Both contain appealing illustrations, Larson’s with his trademark critters that manage to look anatomically correct even while wearing harlequin eyeglasses and a beehive hairdo (for Mother Worm), while the humans are typically Larson: goofy-looking, overweight, and rather grotesque. Harry Bliss’s drawings in Diary of a Worm strike a nice balance: whimsical without straying into cutsey—the be-spectacled worm father and baseball-capped son no more anthropomorphic than Larson’s worm family, the background details such as bottle-cap seats for the little worms in class a charming way of showing the small dimensions of the worm family in a way that relates to children’s experience.

Where Diary differs most strikingly from Dirt is its portrayal of inter-species friendship between Junior Worm and Spider. Obviously in the real world, the two seldom meet and Spider would be more interested in Worm as potential food if they did. Nonetheless, the interactions between Worm and Spider nicely illustrate how each differs from the other, giving the reader a good sense of how special and unique each kind of creature is. To quote from Wilson’s introduction to the Larson book: “We all need one another, each in our special niche.”

Each of these books does indeed occupy its own special niche, and each is well worth perusing multiple times for its richness in both text and pictures. Their minds and hearts engaged by books that teach love of Nature, future generations will be better primed to follow Wilson’s parting dictum: “Just watch where you step; be careful of little lives.”

7 Comments

  1. Elouise said,

    June 12, 2014 at 3:24 pm

    Nancy, I love this review! I think some of my family members will like these books. Thanks for introducing them to me.

    • Nancy Adams said,

      June 12, 2014 at 4:04 pm

      You’re welcome! Glad to introduce them to other readers. I found Diary of an Earthworm when my nephew was young enough for picture books. I miss shopping for them for him. There’s also a Diary of a Spider and Diary of a Fly by the same team, but the earthworm book is my favorite.

  2. ambfoxx said,

    June 12, 2014 at 3:38 pm

    Thank you for sharing these!! I love the excerpts you chose. Any worm with half a ganglion… Be careful of little lives…

    When I was little my father used to make up Mother Worm stories.(He didn’t write them down, as far as I know. I think he improvised.) She was a huge and benevolent earth worm. One of her adventures was helping dig the tunnels for the subway system in Boston, making work easier for the people. In another story she meant well–I can’t remember what she was up to–but got stuck in the entire length of one of those long low roadside motels. My sister and I loved those stories. Needless to say I grew up as a friend to worms.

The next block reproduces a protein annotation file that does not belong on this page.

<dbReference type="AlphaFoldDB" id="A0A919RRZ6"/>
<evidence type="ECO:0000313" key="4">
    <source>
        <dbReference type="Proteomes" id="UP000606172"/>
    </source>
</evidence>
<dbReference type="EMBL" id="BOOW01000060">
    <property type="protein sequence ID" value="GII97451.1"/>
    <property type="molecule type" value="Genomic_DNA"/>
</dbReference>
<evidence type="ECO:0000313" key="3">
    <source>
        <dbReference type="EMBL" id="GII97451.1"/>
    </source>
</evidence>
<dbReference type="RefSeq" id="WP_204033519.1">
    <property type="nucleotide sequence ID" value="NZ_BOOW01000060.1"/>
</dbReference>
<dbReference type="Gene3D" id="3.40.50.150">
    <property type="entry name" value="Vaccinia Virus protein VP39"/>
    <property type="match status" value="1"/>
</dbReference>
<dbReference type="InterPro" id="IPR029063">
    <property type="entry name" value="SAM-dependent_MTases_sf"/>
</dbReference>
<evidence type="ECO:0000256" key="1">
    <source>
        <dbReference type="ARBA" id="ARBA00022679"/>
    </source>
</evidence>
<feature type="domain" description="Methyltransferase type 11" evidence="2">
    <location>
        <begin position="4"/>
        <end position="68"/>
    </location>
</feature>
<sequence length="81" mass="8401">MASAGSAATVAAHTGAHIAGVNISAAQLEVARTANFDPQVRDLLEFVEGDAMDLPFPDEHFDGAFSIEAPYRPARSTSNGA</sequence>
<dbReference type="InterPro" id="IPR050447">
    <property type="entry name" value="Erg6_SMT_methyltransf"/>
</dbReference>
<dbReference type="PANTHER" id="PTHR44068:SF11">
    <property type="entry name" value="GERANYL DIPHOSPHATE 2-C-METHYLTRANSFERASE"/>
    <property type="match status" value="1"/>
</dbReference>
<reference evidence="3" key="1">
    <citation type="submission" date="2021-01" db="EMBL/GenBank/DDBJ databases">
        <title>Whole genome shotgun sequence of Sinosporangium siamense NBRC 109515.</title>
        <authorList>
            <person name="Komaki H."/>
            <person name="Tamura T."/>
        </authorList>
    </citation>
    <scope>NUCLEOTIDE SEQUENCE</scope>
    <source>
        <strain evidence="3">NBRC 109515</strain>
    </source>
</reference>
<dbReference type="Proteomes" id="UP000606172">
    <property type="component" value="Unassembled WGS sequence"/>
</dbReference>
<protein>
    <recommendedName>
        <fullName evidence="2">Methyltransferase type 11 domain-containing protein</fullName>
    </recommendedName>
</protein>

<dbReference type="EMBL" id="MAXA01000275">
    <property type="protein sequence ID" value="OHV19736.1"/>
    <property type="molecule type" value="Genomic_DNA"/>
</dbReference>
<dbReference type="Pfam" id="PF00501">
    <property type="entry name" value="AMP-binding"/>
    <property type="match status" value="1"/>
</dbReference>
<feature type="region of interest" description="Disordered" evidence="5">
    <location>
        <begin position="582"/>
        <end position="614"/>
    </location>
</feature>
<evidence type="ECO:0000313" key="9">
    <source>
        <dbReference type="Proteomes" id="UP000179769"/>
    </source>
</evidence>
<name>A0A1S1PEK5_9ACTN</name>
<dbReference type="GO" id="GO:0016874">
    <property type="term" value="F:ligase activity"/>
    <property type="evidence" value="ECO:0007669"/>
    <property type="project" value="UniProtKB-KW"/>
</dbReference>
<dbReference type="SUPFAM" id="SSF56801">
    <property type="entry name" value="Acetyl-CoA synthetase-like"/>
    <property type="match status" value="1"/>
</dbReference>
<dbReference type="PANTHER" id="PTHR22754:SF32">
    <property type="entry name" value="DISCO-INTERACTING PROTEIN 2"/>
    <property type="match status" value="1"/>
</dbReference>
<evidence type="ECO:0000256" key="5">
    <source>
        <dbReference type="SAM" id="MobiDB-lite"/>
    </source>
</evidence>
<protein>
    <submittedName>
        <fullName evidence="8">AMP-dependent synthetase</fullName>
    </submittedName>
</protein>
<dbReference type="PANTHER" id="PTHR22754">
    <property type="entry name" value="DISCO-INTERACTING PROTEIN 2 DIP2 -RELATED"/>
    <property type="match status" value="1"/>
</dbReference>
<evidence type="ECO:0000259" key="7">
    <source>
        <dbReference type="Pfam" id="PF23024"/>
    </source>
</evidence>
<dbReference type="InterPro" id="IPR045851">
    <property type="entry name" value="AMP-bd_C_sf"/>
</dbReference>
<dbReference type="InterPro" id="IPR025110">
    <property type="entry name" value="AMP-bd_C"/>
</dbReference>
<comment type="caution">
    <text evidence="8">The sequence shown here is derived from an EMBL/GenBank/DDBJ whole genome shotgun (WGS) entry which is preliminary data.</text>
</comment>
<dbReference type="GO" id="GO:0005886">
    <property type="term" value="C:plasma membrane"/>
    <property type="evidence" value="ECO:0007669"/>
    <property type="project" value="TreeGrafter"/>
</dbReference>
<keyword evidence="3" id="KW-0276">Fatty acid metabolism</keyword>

• Nancy Adams said,

      June 12, 2014 at 4:06 pm

      Those sound like great stories, Amber! And your father sounds like a kindred spirit. They would be wonderful written down.

  3. June 14, 2014 at 8:50 am

    I read a book as a kid (can’t recall the exact name) about a kid who started a business gathering earthworms and selling them to fishermen. I remember liking it a lot.

    • Nancy Adams said,

      June 14, 2014 at 4:10 pm

      Don’t know that one. One of those instances where human interest and worm interests collide! Though most fisherman eat what they catch, and I eat fish, so I can’t be too sanctimonious. I like robins, too, and they probably eat more worms than go on fishing hooks. All part of the cycle of life, and you can’t really choose sides. Even vegetarians who respect earthworms will find themselves liking robins as well!

      I’ve never fished, but it sounds like a peaceful activity that puts you much more in tune with the environment than, say, most types of hunting (white-man hunting at any rate).

      Thanks for stopping by!

  4. June 26, 2014 at 2:01 pm

    […] My last post, comparing two delightful tales of earthworms (Gary Larson’s There’s a Hair in my Dirt and Diary of an Earthworm by Doreen Cronin and Harry Bliss), gave rise to some more serious thoughts. […]